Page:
Thirty-five years after his death, Norman Rockwell’s legacy is defined by the scenes of wholesome Americana he illustrated for the cover of the Saturday Evening Post, epitomized by the iconic Norman Rockwell Thanksgiving. (It’s actually called Freedom from Want and was just one of four illustrations Rockwell did as a part of his Four Freedoms series.) Often overlooked are the more political illustrations Rockwell did later in his career.
In 1964, for example, after leaving the Post he painted The Problem We All Live With, depicting six-year-old Ruby Bridges, the first African-American girl to attend an all-white school in New Orleans. (The painting is part of the permanent collection at the Norman Rockwell Museum in Stockbridge, MA.) The painting is about as removed from the smiling all-white innocence of Freedom from Want as you can get. Because of threats of violence, Bridges was escorted by four US marshals; Rockwell frames the painting so that the marshals' heads are cropped at their shoulders, on the wall behind her the N-word is clearly visible, as is a smashed tomato thrown at her by the white mob. The mob itself is not visible. The viewer is made to look at the scene from their point of view. There is not a trace of nostalgia.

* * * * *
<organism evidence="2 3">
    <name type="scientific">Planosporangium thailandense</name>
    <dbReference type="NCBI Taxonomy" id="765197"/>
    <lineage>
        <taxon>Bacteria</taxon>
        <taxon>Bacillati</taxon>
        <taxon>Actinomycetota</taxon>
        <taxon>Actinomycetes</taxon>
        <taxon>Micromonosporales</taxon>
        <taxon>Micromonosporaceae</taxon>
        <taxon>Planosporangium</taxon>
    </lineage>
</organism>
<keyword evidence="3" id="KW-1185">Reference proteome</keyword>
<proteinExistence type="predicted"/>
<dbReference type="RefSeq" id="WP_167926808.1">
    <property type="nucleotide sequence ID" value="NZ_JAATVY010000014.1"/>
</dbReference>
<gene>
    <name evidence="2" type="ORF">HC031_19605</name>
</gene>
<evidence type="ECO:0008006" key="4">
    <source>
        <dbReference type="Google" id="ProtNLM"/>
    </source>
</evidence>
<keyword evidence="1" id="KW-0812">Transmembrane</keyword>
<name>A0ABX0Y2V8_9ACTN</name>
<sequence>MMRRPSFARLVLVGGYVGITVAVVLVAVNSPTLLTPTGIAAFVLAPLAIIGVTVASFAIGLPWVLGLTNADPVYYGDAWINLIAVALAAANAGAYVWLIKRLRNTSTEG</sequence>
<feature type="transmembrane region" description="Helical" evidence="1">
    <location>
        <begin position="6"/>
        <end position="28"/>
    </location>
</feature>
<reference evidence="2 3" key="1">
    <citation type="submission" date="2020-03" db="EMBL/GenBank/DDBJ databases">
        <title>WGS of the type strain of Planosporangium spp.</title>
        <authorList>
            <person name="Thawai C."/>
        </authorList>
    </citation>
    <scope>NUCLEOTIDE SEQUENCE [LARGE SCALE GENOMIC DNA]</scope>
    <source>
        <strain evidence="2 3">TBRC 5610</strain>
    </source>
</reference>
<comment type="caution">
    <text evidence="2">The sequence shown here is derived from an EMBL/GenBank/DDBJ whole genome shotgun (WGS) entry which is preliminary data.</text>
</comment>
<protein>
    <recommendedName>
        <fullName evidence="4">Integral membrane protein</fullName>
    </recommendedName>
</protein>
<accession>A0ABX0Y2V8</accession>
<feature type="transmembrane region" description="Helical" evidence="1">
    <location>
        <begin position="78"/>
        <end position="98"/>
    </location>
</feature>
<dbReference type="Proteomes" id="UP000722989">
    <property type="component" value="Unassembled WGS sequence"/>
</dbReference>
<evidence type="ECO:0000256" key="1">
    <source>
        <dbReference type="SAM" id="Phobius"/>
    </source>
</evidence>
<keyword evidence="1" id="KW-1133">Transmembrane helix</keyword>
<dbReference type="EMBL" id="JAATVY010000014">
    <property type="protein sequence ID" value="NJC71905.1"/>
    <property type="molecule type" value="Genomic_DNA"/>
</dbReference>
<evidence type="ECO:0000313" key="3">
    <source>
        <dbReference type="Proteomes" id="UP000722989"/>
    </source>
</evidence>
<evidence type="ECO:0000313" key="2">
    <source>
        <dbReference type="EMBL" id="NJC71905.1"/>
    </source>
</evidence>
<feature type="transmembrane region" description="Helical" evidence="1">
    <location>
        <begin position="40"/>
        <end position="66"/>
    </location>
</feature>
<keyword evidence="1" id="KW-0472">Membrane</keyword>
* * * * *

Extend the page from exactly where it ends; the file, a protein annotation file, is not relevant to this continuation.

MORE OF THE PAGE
This dissonance is the subject of author Jane Allen Petrick's new book Hidden in Plain Sight: The Other People in Norman Rockwell's America, which documents the stories of the Asian, African, and Native Americans who modeled for Rockwell as early as 1936. Petrick will host a forum discussing ethnic diversity in Rockwell’s work on June 14 at the Woodstock Library at 5pm that will include a reading from the book Kirkus Reviews named one of the best of 2013. She has written several other books on topics such as biography and workplace issues. (She has previously written on Rockwell and diversity for Chronogram.)